Moths of North Carolina
Scientific Name:
Common Name:
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View PDFGeometridae Members:
Metarranthis Members:
1 NC Records

Metarranthis mollicularia (Zeller, 1872) - No Common Name

No image for this species.
Superfamily: Geometroidea Family: GeometridaeSubfamily: EnnominaeTribe: AnagoginiP3 Number: 911266.00 MONA Number: 6833.00
Comments: One of thirteen species in this genus currently recognized as occurring in North America north of Mexico (Pohl et al., 2016). Twelve have been recorded in North Carolina.
Field Guide Descriptions: Online Photographs: MPG, BugGuide, GBIF, BOLDTechnical Description, Adults: Packard (1876; p. 485, as Epione mollicularia); Forbes (1945, 1948)                                                                                 
Adult Markings: A medium-sized, yellow, brown, and pinkish shaded Metarranthis with broad, scalloped wings. The median area of the forewings is clear, bright yellow. The basal and outer areas of the forewings and the outer part of the hindwings are shaded with rose or brown. No other species of Metarranthis has this combination of colors (Forbes, 1948).
Wingspan: 29.2 mm (= 1.15 in) (Packard, 1876)
Adult Structural Features: The male reproductive structures are illustrated by Forbes (1945).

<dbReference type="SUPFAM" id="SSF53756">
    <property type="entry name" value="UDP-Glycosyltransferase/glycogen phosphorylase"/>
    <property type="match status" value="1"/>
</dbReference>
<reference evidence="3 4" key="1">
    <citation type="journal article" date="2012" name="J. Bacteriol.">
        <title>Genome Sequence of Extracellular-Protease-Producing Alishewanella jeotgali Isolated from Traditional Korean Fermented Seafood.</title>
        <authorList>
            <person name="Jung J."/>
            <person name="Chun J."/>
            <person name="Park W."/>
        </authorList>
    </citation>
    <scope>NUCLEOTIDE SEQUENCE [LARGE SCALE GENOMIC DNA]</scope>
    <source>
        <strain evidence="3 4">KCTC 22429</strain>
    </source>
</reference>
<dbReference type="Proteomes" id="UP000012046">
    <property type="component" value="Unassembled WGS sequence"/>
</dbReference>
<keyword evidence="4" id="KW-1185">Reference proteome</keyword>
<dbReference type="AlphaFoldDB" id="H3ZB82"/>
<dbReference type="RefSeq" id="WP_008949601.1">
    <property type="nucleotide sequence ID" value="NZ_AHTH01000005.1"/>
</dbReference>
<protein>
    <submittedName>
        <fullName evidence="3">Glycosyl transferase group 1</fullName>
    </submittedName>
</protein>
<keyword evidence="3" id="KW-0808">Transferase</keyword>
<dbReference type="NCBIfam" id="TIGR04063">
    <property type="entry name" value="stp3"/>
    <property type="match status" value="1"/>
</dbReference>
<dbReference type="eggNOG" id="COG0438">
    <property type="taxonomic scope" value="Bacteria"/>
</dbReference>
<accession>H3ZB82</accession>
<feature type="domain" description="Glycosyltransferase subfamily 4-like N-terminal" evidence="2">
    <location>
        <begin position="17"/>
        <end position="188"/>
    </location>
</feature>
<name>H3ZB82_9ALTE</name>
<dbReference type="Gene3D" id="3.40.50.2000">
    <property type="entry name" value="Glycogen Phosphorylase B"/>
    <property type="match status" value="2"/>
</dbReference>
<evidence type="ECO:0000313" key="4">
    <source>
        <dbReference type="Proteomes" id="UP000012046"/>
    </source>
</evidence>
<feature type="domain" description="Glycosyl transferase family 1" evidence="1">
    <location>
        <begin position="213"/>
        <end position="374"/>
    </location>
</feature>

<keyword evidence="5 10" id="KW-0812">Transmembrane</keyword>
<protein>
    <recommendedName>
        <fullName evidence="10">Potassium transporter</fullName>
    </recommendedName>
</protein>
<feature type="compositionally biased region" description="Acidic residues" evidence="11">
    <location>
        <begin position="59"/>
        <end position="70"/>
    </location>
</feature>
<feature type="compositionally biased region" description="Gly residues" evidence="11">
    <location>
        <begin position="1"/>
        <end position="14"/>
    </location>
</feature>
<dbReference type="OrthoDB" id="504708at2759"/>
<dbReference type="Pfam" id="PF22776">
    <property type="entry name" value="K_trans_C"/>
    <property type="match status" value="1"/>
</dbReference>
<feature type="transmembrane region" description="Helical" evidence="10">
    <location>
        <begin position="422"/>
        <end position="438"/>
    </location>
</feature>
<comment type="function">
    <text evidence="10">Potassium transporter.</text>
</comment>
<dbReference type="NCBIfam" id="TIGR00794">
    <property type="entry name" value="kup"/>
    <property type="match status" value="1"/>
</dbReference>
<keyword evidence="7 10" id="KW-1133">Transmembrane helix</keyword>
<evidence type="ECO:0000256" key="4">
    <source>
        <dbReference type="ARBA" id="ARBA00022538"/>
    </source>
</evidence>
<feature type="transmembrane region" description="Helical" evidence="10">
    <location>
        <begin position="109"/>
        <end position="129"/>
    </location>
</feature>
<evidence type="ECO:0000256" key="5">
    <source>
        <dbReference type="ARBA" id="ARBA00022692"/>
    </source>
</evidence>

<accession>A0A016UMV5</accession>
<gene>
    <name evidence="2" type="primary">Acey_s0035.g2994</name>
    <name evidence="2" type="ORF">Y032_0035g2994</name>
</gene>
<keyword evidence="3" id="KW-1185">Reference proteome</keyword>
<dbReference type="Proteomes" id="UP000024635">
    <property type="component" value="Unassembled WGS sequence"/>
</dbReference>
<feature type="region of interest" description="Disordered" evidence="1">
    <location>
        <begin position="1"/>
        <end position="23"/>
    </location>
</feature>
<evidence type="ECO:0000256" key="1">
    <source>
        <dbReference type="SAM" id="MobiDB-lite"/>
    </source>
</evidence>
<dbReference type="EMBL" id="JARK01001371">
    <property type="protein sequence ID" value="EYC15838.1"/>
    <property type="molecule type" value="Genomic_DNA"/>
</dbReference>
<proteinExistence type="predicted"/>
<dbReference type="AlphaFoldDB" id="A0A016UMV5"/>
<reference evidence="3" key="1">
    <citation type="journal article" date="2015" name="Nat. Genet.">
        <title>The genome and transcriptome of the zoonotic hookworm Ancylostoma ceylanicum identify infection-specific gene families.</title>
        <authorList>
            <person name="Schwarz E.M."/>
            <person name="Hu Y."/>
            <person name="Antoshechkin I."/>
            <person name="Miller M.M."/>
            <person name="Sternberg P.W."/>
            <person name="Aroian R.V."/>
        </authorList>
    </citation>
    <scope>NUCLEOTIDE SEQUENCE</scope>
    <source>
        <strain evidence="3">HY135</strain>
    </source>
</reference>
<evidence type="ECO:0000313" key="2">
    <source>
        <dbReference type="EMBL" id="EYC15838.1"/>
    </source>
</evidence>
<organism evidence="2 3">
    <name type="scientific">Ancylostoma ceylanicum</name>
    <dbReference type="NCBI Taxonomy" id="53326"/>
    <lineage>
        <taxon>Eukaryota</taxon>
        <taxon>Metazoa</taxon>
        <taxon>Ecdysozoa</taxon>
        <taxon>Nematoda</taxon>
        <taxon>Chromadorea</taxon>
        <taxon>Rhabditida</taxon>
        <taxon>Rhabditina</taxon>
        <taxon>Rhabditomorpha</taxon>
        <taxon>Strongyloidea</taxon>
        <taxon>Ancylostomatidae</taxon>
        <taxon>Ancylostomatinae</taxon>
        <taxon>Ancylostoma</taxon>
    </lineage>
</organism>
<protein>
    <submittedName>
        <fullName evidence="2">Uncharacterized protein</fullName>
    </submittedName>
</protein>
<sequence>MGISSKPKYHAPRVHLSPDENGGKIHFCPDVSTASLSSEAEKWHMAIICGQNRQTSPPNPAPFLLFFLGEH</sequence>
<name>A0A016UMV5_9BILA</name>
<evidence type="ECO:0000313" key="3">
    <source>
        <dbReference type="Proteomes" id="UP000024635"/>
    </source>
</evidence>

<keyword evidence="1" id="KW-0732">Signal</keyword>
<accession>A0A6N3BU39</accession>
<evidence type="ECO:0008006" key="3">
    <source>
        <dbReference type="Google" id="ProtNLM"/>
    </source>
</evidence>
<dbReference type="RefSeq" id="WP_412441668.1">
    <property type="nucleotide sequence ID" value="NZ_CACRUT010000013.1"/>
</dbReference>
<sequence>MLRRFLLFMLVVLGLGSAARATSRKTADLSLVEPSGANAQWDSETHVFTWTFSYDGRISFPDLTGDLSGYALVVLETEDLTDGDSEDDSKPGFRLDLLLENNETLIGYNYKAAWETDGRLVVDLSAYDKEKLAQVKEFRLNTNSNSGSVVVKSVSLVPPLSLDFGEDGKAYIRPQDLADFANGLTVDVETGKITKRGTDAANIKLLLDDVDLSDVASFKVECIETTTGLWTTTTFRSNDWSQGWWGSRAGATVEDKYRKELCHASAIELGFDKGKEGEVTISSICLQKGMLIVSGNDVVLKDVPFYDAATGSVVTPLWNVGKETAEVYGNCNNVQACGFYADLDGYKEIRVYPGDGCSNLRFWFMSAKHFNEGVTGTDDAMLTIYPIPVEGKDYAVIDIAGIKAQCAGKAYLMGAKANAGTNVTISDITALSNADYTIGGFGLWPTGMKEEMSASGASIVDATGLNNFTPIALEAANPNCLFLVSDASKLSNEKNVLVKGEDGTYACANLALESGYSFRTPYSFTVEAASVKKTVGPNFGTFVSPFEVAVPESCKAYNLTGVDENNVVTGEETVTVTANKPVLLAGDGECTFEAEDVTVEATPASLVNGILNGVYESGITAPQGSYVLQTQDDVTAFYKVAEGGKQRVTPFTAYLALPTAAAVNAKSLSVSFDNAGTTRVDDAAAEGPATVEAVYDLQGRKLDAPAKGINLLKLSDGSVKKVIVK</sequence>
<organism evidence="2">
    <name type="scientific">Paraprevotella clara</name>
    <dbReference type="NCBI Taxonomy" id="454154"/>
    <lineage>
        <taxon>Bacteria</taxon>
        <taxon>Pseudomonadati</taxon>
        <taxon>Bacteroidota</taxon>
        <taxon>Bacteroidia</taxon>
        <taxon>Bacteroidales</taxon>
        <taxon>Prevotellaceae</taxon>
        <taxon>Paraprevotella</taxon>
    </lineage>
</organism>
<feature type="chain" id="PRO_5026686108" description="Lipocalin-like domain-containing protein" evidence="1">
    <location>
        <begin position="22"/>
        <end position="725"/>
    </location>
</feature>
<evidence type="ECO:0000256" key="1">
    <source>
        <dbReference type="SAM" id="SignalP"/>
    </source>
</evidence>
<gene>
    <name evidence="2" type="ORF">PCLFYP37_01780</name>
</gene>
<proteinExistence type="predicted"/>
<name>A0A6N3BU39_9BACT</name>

Adult ID Requirements: Identifiable from good quality photos of unworn specimens.
Immatures and Development: Apparently undescribed
Distribution in North Carolina
Distribution: Known in North Carolina only from the southern part of the Blue Ridge
County Map: Clicking on a county returns the records for the species in that county.
Flight Dates:
 High Mountains (HM) ≥ 4,000 ft.
 Low Mountains (LM) < 4,000 ft.
 Piedmont (Pd)
 Coastal Plain (CP)

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Flight Comments: Collected in July in North Carolina
Habitats and Life History
Habitats: The North Carolina record comes from a cedar barren
Larval Host Plants: Unknown - View
Observation Methods: Collected using blacklight
Status in North Carolina
Natural Heritage Program Status: W3
Natural Heritage Program Ranks: GNR [S1S3]
State Protection: Has no legal protection, although permits are required to collect it on state parks and other public lands.
Comments: This species was first collected in Texas and most records are from the lower part of the Midwest, including Arkansas, Missouri, Illinois, and Kentucky. Records even from that area appear to be very sparse, and the North Carolina specimen appears to be the only one known from east of the Appalachians. While its habits and host plants appear to be poorly understood, our record suggests it could be associated with dry-basic glades. In any case, it appears to be of significant conservation interest in both North Carolina and within the core of its range in the Midwest.